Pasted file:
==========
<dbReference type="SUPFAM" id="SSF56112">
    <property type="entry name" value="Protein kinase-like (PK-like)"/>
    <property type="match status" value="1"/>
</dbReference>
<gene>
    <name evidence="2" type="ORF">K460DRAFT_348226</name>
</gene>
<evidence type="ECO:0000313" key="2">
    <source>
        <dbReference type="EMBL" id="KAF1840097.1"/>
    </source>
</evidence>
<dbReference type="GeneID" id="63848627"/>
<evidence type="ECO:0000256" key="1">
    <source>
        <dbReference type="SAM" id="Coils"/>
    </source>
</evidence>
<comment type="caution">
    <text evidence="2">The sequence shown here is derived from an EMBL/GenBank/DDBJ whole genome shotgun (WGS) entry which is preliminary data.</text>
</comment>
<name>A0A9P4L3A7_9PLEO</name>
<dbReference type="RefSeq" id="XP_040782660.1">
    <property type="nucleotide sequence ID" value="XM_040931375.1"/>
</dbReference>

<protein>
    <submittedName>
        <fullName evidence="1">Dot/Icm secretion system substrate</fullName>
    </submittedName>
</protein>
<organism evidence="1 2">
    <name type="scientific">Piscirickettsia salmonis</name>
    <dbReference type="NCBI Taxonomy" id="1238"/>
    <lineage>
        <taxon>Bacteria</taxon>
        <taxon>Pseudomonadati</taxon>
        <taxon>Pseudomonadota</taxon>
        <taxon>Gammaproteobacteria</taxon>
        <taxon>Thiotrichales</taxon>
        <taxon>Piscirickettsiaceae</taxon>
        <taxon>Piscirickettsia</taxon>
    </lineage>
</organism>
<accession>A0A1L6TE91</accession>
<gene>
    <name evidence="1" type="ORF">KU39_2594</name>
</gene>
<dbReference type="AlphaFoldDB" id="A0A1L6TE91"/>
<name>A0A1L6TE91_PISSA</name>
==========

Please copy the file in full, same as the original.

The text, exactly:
<dbReference type="SUPFAM" id="SSF56112">
    <property type="entry name" value="Protein kinase-like (PK-like)"/>
    <property type="match status" value="1"/>
</dbReference>
<gene>
    <name evidence="2" type="ORF">K460DRAFT_348226</name>
</gene>
<evidence type="ECO:0000313" key="2">
    <source>
        <dbReference type="EMBL" id="KAF1840097.1"/>
    </source>
</evidence>
<dbReference type="GeneID" id="63848627"/>
<evidence type="ECO:0000256" key="1">
    <source>
        <dbReference type="SAM" id="Coils"/>
    </source>
</evidence>
<comment type="caution">
    <text evidence="2">The sequence shown here is derived from an EMBL/GenBank/DDBJ whole genome shotgun (WGS) entry which is preliminary data.</text>
</comment>
<name>A0A9P4L3A7_9PLEO</name>
<dbReference type="RefSeq" id="XP_040782660.1">
    <property type="nucleotide sequence ID" value="XM_040931375.1"/>
</dbReference>

<protein>
    <submittedName>
        <fullName evidence="1">Dot/Icm secretion system substrate</fullName>
    </submittedName>
</protein>
<organism evidence="1 2">
    <name type="scientific">Piscirickettsia salmonis</name>
    <dbReference type="NCBI Taxonomy" id="1238"/>
    <lineage>
        <taxon>Bacteria</taxon>
        <taxon>Pseudomonadati</taxon>
        <taxon>Pseudomonadota</taxon>
        <taxon>Gammaproteobacteria</taxon>
        <taxon>Thiotrichales</taxon>
        <taxon>Piscirickettsiaceae</taxon>
        <taxon>Piscirickettsia</taxon>
    </lineage>
</organism>
<accession>A0A1L6TE91</accession>
<gene>
    <name evidence="1" type="ORF">KU39_2594</name>
</gene>
<dbReference type="AlphaFoldDB" id="A0A1L6TE91"/>
<name>A0A1L6TE91_PISSA</name>